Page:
Turtle Rehabilitation

Yes.

jess turtles

Welcome to an international edition of Would Jess Like It.

Jess is currently on holidays, which usually signals a bit of a respite from the normal breakneck pace at which she updates this blog. However, today something so wonderful happened that it was impossible to leave it unblogged.

Today, Jess witnessed Turtle Rehabilitation.

Here’s the deal: I’ve never really seen a Coast Guard doing anything impressive. Last month in New York, all I could ascertain that coast guards did was escort the Staten Island Ferry to and fro, brandishing a big-ass gun and waving at tourists.

Today I got to see a different sort of Coast Guard, performing a very different sort of responsibility.

Let me set the scene: it’s 5.45pm on a stunning beach vista in Mirissa, Sri Lanka.  The waves are rough, the leathery tourists are buff, and life was there for the living. I’m happy as a clam, sitting on the sand, reading my personally autographed Colm Toibin novel as the sun sets, when my sister sprints up to me with NEWS.

“There is a turtle rehabilitation centre around the corner. ARE YOU READY FOR THE BEST MOMENT OF YOUR LIFE?!”

I follow Roz, and I see something wonderful. Five tubs of different sorts of turtle, all recovering from various maladies, requiring official Sri Lankan governmental intervention.

And here’s where the Coast Guard enters the picture.

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At 6.05, they stride up to the tubs looking ready for action. Their uniforms are very impressive: a classy olive green pant and shirt combo, topped with a snazzy beret. They carry a bucket of pilchards and a large silver knife.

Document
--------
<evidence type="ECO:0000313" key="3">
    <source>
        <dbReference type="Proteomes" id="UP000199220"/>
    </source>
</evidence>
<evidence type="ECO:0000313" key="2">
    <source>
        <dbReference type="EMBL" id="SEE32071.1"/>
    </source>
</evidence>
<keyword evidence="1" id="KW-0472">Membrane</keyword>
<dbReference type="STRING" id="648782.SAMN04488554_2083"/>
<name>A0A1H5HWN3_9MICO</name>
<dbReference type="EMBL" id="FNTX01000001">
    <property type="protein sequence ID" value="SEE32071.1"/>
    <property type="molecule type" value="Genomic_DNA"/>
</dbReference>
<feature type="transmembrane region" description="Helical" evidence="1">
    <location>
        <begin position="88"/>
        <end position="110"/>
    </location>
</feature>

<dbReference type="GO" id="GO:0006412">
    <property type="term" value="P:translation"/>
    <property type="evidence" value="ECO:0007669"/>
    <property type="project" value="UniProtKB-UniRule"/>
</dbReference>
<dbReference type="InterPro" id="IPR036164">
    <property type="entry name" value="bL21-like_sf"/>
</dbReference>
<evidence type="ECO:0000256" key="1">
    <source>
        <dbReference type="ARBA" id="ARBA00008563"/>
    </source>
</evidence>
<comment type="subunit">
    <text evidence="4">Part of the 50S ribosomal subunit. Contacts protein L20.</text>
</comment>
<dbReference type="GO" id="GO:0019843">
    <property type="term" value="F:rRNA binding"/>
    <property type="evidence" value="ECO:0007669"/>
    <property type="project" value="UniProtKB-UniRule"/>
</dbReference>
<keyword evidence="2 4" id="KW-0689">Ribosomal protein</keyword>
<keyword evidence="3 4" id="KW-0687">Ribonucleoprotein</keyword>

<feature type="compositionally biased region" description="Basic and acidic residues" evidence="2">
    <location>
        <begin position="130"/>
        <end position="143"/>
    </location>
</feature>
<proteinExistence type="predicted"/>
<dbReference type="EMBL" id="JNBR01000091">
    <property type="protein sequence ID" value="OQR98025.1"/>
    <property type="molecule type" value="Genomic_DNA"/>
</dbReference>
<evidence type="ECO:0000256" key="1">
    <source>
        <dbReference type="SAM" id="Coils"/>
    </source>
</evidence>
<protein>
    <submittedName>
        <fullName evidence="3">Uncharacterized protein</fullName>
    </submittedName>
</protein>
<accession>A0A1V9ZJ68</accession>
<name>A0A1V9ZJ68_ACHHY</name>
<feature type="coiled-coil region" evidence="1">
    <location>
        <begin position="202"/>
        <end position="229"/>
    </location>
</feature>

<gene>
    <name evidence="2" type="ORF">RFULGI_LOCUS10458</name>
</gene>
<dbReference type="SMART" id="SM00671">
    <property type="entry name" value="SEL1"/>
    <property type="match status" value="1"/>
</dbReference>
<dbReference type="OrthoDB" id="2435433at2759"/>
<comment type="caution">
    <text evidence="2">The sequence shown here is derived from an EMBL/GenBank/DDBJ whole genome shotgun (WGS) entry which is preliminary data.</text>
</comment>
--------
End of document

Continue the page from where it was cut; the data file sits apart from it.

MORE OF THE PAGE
One Coast Guard keeps watch while the other Coast Guard wets the knife for better cutting power in some of the turtle bathwater. He lifts pilchards out of the water and chops them firmly into little slices of dead fish – a tail slice, an abdomen slice, a head slice. Each knife slice makes a firm squelch as it slices through fish spine, and I don’t want to hurl even a little bit. Because something wonderful is about to happen.

We know it, and the turtles know it: these motherfuckers are getting EXCITED, splashing water through their nostrils and waggling their soft sweet flippers at our gawking mouths.

Each tub is given a feeding deposit; a little pile of fish pieces, and the Coast Guard gestures firmly at the fish. It isn’t clear at first what we are meant to do. It becomes clearer when he picks up a piece of fish, waves it above a turtle’s head, and then places it back down on the tub.

This is an interactive exercise.

And then it is on. Kids and adults, men and women, all nationalities coming together in their fervent desire to feed the shit out of these turtles.

In each tub, something unique and wonderful is happening. These include: little turtles snapping at each other over fish pieces and splashing us in the process; hand-feeding a large turtle who had lost one of his flippers; the bottom feeding that one particularly shrewd turtle is doing, once he realises that valuable pilchard heads had fallen to the bottom of his rehab tub.

I was flinging fish in there like it was going out of style, wiping errant scales off my fingers with gay abandon. I have never experienced anything quite like it, and perhaps never will again.

Except when I return today at 9am.